360 Degrees Group Inc.

Protection of Information

Open padlock on modern laptop. Computer Security Vulnerability concept

Performing a risk assessment is one of the fundamental tasks you’ll perform when considering which protection mechanisms should be used to defend your information. We looked at risk assessments in Chapter 4, so you should be fairly familiar with how to undertake one of these by now; however, one thing that wasn’t covered back then was how you go about attributing a value to the information you are protecting.

This value you place on information is extremely useful when deciding how much you are willing to invest in protecting it. This value can be used to skew the results of your risk assessment so that more sensitive information is given more appropriate and stringent security controls, which costs more but is limited only to those highly valuable assets (the information you are protection) as well as highly desirable targets (the information attackers will place value in). This ensures that your hard fought budget is spent on only protecting what’s most important to the business rather than protecting everything with the same level of rigor.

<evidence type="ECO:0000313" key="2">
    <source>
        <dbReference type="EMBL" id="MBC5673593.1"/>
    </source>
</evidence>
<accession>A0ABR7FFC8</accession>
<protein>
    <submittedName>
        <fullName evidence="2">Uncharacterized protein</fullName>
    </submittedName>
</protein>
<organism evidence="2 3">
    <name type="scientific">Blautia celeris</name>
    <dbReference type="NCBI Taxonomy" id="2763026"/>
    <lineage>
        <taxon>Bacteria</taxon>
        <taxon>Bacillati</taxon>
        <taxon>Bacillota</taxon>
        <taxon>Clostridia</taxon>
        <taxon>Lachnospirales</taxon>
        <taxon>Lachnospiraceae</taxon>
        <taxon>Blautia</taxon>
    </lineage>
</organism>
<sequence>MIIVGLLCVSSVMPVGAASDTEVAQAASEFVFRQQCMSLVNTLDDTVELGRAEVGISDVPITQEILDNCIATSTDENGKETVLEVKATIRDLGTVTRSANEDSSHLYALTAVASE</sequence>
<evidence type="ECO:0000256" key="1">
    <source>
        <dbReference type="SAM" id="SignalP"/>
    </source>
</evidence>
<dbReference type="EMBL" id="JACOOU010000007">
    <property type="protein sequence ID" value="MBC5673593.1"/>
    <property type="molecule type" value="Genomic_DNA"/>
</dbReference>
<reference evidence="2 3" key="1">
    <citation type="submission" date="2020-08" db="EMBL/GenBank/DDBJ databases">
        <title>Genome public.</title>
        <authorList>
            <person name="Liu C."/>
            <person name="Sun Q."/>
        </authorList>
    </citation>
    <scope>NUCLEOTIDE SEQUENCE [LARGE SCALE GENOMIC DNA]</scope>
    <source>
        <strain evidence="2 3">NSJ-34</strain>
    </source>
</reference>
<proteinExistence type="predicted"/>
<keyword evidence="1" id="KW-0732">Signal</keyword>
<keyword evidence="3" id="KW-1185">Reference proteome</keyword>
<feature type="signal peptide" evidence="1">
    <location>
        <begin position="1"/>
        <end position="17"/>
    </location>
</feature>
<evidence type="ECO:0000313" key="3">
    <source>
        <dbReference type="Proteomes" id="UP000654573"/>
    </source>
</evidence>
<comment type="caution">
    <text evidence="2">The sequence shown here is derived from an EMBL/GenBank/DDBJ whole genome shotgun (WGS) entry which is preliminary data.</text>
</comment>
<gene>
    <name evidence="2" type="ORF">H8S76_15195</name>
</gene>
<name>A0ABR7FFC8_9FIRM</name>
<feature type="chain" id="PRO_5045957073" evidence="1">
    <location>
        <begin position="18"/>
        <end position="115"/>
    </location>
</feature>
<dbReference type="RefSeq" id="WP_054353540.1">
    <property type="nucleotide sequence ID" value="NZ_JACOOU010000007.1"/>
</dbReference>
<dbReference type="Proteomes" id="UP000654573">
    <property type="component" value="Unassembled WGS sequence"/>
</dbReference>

In fact, all information has a value, whether it’s in the public domain (such as product descriptions on your website), or the secret recipe for your world-famous black fizzy beverage. Therefore, you’ll need a way to attribute an appropriate value to each category of data. One of the most popular ways to value data is based on its sensitivity; that is, the amount of secrecy required when handling or accessing it. An information classification scheme is often used by organizations to identify the sensitivity of individual information assets, where information can be labeled as CONFIDENTIAL, UNCLASSIFIED, or TOP SECRET (to use just three examples.) The reality is that any number of categories can be used as long as the definition of each category is clear and unambiguous. You users need to be able to implement it and make classification decisions themselves without having to refer to the security team each and every time they create a new document.

Share This With Your Network


Subscribe To Our Newsletter

Skip to content